[Quote] People only act

Want to predict the success or failure of your work? Look to people's true incentives!

[Quote] People only act

"[People] only act–
the power of incentives–
when it gets so bad
that it starts
making them look foolish
or threatening legal liability.

That's Munger's rule."

– Charlie Munger in "The Psychology of Human Misjudgment"

A quick aside about Charlie Munger's actual point

Charlie Munger, in case you don't know of him, was Warren Buffet's right-hand man at Berkshire Hathaway for many many years. Buffet and Munger were arguably the greatest investment team ever until Munger's death, making Buffet the world's richest person for many years. (I'm sure Munger didn't do badly either.) And Buffet credited him with being the "architect" of Berkshire Hathaway as it exists today.

You might think of someone like that as some finance nerd, detached from the real world. You'd be wrong:

Among other interests, Munger was an enthusiastic, lifelong amateur student of human psychology. The speech from which I take this quote focused on the sub-field that held his particular attention: Misjudgment.

I first became aware of Munger's essay when I heard a different version of this quote. Upon fact-checking, that exact version may not have been Munger's at all. But it still captured his point pithily. I still like it:

"Show me the incentives,
and I'll show you the outcomes."

By the way, Munger may have said this after all. He apparently gave different versions of this speech over the years. The quote may just have come from another version.

10ish years later, Munger majorly revised this speech. That new version (audio, e.g., here, for those who prefer that) contains many other nuggets and stories worth your while. That version also turned into part of his book, Poor Charlie's Almanack.

In that later version, Munger assembled 25 human tendencies he found most impactful in human misjudgment. The point was not so much to summarize or contradict formal, academic psychology but rather to assemble a list of tools that he found helpful as a practitioner.

That list (and its explanation) alone is worth all our while. It affects innovation work in major ways. My favorite, by name alone: "Twaddle Tendency." 😂

Here's Munger's full list:

Reward and Punishment Superresponse Tendency

Liking/Loving Tendency

Disliking/Hating Tendency

Doubt-Avoidance Tendency

Inconsistency-Avoidance Tendency

Curiosity Tendency

Kantian Fairness Tendency

Envy/Jealously Tendency

Reciprocation Tendency

Influence-from-Mere-Association Tendency

Simple, Pain-Avoiding Psychological Denial

Excessive Self-Regard Tendency

Overoptimism Tendency

Deprival-Superreaction Tendency

Social-Proof Tendency

Contrast-Misreaction Tendency

Stress-Influence Tendency

Availability-Misweighing Tendency

Use-It-or-Lose-It Tendency

Drug-Misinfluence Tendency

Senescence-Misinfluence Tendency

Authority-Misinfluence Tendency

Twaddle Tendency

Reason-Respecting Tendency

Lollapalooza Tendency—The Tendency to Get Extreme Consequences from Confluences of Psychology Tendencies Acting in Favor of a Particular Outcome

– Charlie Munger in "The Revised Psychology of Human Misjudgment"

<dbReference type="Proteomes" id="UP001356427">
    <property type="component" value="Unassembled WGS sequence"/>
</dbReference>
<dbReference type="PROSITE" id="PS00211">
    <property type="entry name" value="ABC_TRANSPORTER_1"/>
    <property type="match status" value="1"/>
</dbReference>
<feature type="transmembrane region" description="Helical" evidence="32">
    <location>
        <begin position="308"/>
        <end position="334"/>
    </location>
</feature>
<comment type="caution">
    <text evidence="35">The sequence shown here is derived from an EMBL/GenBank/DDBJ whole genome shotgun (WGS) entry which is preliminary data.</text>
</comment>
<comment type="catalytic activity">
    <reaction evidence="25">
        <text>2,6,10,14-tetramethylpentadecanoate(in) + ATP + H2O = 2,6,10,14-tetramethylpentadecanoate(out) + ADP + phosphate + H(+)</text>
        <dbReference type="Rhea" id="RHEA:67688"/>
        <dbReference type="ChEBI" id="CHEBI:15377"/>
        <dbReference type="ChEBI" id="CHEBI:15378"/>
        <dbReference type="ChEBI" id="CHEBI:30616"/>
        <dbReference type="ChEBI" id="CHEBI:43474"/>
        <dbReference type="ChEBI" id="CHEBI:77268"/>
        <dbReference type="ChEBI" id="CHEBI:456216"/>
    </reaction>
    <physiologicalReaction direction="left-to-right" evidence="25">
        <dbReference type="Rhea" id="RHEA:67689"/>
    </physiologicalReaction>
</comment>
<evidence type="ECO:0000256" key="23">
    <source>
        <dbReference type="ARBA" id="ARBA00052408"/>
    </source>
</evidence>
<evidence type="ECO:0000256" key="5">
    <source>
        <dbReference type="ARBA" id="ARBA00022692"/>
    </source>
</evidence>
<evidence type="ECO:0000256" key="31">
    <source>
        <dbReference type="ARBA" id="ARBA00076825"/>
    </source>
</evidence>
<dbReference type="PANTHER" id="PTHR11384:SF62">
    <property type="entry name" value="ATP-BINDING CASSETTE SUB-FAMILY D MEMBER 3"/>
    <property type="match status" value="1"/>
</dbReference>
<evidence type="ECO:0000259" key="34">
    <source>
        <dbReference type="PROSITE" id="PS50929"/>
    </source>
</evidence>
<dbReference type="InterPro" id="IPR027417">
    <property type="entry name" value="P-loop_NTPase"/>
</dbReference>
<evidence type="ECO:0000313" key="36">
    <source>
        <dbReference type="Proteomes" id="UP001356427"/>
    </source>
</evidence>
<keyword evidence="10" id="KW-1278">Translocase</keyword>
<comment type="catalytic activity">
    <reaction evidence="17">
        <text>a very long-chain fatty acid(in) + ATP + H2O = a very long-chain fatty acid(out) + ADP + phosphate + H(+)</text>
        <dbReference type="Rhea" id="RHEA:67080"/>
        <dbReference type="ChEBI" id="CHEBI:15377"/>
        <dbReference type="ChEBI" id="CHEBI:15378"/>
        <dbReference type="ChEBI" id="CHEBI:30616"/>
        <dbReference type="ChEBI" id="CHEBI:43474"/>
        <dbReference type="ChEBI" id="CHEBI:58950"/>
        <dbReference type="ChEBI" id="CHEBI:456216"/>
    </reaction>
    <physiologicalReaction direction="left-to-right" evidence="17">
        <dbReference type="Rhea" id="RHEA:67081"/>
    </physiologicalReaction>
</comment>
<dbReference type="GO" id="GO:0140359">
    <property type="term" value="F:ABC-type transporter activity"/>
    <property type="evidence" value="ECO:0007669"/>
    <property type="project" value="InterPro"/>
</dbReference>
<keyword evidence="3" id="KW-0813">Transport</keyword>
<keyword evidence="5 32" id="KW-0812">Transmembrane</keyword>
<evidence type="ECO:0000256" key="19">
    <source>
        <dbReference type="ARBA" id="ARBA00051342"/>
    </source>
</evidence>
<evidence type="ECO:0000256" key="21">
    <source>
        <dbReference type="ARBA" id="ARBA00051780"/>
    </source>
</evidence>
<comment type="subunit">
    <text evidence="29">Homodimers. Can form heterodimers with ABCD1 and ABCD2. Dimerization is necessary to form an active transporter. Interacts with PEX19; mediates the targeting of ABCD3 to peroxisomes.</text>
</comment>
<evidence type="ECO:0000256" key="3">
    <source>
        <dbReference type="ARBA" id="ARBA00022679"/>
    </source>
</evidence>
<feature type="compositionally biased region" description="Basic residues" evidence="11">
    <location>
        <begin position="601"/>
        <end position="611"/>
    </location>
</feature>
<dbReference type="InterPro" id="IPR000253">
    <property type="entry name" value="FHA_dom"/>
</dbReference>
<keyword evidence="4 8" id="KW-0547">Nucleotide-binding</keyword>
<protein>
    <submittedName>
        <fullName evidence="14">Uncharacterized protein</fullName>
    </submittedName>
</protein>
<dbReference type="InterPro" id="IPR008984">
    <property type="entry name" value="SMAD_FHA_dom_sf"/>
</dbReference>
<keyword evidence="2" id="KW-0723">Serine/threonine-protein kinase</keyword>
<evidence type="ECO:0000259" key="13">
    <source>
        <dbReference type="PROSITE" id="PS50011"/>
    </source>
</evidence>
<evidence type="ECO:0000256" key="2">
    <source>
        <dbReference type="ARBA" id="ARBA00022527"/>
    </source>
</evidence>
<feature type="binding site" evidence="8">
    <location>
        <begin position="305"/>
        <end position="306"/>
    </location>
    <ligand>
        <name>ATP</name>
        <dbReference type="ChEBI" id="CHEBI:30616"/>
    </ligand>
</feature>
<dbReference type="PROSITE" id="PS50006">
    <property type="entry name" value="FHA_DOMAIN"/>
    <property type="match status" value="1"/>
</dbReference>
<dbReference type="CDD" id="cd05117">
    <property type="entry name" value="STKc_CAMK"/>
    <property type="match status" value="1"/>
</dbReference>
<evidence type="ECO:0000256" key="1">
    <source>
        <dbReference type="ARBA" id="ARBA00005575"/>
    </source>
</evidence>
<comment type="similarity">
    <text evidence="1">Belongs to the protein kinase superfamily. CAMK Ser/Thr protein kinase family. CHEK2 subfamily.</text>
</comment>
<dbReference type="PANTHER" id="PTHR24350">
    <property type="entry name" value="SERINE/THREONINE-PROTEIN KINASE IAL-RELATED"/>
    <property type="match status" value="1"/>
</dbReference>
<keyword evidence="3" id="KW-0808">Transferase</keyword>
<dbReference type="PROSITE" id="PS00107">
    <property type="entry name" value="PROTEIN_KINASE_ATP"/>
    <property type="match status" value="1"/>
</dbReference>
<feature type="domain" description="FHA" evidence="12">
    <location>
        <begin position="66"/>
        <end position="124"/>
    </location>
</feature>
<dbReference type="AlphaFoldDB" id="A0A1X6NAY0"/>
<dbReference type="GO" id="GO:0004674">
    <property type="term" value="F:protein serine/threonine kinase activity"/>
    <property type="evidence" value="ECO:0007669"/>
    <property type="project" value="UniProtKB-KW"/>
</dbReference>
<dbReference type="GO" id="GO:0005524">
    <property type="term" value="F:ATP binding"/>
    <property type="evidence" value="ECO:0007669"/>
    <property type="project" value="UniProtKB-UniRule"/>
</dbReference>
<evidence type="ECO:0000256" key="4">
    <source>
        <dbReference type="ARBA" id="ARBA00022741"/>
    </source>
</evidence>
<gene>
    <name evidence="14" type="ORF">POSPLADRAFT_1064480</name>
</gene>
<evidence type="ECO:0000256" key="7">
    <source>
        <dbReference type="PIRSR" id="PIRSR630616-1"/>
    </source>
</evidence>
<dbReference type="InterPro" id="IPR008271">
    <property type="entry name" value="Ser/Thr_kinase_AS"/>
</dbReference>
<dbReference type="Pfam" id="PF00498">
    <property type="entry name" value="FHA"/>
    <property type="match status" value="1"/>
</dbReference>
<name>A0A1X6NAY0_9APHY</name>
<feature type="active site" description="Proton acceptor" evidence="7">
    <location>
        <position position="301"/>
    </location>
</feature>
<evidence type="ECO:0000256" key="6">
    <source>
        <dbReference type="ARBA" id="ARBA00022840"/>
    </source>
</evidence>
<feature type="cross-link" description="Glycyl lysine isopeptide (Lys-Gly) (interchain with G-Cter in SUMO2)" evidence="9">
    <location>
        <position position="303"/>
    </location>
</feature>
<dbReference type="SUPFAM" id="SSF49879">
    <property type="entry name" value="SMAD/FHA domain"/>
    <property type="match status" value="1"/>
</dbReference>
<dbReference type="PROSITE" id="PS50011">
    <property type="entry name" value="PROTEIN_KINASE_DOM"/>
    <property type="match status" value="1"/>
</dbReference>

The point for innovation

But back to the importance of incentives as something for innovators to understand and prioritize.

I hear (and have experienced) many ways in which innovation work can fail.

But many of them come back to lacking a Must-Do Purpose. That's also why my first foray into researching innovation governance is to learn all I can about crafting great innovation mandates. Innovation never works if your mandate is set up for doom.

And in turn, I'm curious about the characteristics that make for true must-do purposes. How might you reliably recognize them, let alone craft them?

This is where the "Munger rule" helps us out:

Incentives are a surefire way to predict outcomes.

And the must-do-ness of those incentives massively influences whether an initiative ever gets off the ground and whether it will reach its intended outcome.

Want to know what "must-do" means? Charlie Munger teaches us to look for two criteria:

  • Will (not) doing something make people look foolish?
  • Is there legal jeopardy?

Your turn

Let's keep it simple:

Have a look at your team's charter and those of all your projects/ initiatives:

  • Will important people look foolish if they don't do their darndest to help you succeed?
  • Will someone get in legal trouble if they don't help you succeed?

Yes? Fantastic, you're likely to have a must-do purpose!

No? Well, consider: How might you change your focus or (get different stakeholders, I suppose) to follow the Munger rule?


Speech delivered by Charlie Munger at Harvard in 1995

Further reading and listening

Original version, as delivered at Harvard in 1995: Munger, C. (1995). The Psychology of Human Misjudgment. https://jamesclear.com/great-speeches/psychology-of-human-misjudgment-by-charlie-munger

Audio of the 1995 speech (one of many links offering it): https://www.youtube.com/watch?v=4ICaAKuAudQ

Significantly updated version of the talk, from 10 - 15 years later: Munger, C. (2005). The Revised Psychology of Human Misjudgment, by Charlie Munger. https://fs.blog/great-talks/psychology-human-misjudgment/

Munger's book in which he expanded on this and related themes: Munger, C. T. (2023). Poor Charlie’s Almanack: The Essential Wit and Wisdom of Charles T. Munger. Stripe Press. http://books.google.com/books?id=XWN-zwEACAAJ&hl=&source=gbs_api